In many homes, mornings are a mad dash to get everyone off to work, school, day care, the bus or wherever they need to go. Shower, breakfast, teeth brushing—so much has to be done in a short time.
It can be tough to leave the house on time without completely losing your cool. Here are some simple strategies to help tame the morning mayhem.
Cut out screen time. Yes, TV or an iPad will occupy the kids during breakfast. But they'll eat their cereal slower as they stare at Scooby-Doo. Consider saving screen time for the evening as a reward for completing homework or for making it out the door on time that morning.
Do as much as you can the night before. Yes, you've likely been told this 1,000 times— now make it 1,001. The morning rush will go smoother if you don't have to pick out shorts for camp or the shoes you'll wear with your dress. Lay out everyone's clothing the night before (and get the kids' input to avoid morning battles). Don't forget accessories and undergarments. Prepare for breakfast by setting the table and prepping as much food as possible. Place nonperishables like fruit and water bottles in lunchboxes. Fill backpacks with homework, signed forms and books. Every little thing you do in advance will shave precious minutes off your routine.
Prepare for afterschool activities. The night before, go over what (if anything) is planned after school. If your daughter will be going to dance class at 6 p.m., lay out a leotard. If baseball practice is the next evening, gather the sports equipment. To prepare for a doctor's appointment, ask your son to take out anything he might want to bring (like a book or electronic device) to pass the time while he waits. That way when you rush home from work and only have 10 minutes to get ready, you aren't scrambling.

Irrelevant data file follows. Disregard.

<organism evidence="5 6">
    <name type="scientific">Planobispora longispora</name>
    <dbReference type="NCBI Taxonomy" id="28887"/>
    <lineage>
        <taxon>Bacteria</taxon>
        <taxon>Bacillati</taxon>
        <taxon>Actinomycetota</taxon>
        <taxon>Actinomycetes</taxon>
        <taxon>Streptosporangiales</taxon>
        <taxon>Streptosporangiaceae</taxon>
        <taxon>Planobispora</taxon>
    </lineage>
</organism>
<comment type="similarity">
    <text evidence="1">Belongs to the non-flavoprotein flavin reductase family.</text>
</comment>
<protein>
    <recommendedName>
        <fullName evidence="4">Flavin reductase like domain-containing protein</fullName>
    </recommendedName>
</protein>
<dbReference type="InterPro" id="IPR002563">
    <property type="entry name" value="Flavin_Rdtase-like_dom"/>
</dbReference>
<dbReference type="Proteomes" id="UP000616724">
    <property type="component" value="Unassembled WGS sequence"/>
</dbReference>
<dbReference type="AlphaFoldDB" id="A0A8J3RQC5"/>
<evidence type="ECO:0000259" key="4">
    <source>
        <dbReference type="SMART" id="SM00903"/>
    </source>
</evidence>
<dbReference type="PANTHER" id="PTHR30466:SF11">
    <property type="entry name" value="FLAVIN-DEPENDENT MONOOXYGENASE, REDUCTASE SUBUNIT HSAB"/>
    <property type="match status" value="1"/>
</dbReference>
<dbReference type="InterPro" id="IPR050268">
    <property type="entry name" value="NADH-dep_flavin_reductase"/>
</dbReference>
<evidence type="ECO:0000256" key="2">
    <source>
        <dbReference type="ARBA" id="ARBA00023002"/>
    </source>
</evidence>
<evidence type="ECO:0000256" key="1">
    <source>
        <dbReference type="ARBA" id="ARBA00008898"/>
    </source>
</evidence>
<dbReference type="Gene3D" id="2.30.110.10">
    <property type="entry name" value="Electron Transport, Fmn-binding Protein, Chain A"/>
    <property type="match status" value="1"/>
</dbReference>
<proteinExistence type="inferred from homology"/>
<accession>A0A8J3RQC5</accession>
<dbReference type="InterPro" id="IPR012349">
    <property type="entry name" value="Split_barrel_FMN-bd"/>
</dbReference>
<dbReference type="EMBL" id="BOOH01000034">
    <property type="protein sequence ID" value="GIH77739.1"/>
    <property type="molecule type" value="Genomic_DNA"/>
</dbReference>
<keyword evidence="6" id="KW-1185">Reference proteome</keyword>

Keep breakfast simple. You don't have to whip up an omelet from scratch—though scrambled eggs, whole-wheat toast and fruit make a fine, relatively simple breakfast. Cereal, fruit, yogurt or oatmeal also can do the trick. If your kids love pancakes or waffles, make a batch over the weekend and freeze them. Then reheat them in the microwave or toaster. (Or go for the premade, frozen variety.)
Wake up before the rest of the family. You may want to rise and shine 30 minutes before your family to help you feel calmer and less stressed. That will give you some peaceful "me" time for your morning routine.
Give everything a place. Every item should have a "home" that makes sense. Consistently place backpacks, jackets and shoes by the front door or the door to the garage. Lunchboxes can go near the refrigerator so you can grab any perishables. And don't forget about your needs. Choose a spot for your purse, keys and phone.
Maintain the routine. Most kids thrive on consistency. So keep the morning schedule the same as much as possible. If you always have them eat breakfast after they wake up, do that. If they always get dressed as soon they wake up, then do that. Kids will be more likely to get out the door on time if their morning is predictable, without any surprises.
Delegate. This means you won't have to do as much the night before or in the morning. Enlist your partner's help, whether that's prepping for breakfast, packing lunches, driving the kids to day care or whatever works best for your family. And, as the kids are able, give them responsibilities, too. Teach them to lay out their clothes the night before and make sure their backpacks are packed and ready to go.
Leave time for a "double-check." You don't want to have to turn around halfway to school when your daughter remembers she left her lunchbox on the kitchen counter. Review backpacks' contents before you leave the house to ensure nothing's forgotten.
Dole out rewards. If you have 10 minutes to spare before you need to head out, do something fun. Read a story, play a quick game or chat on the front steps. If you're lucky, these rewards may incentivize your kids to get ready quickly another day.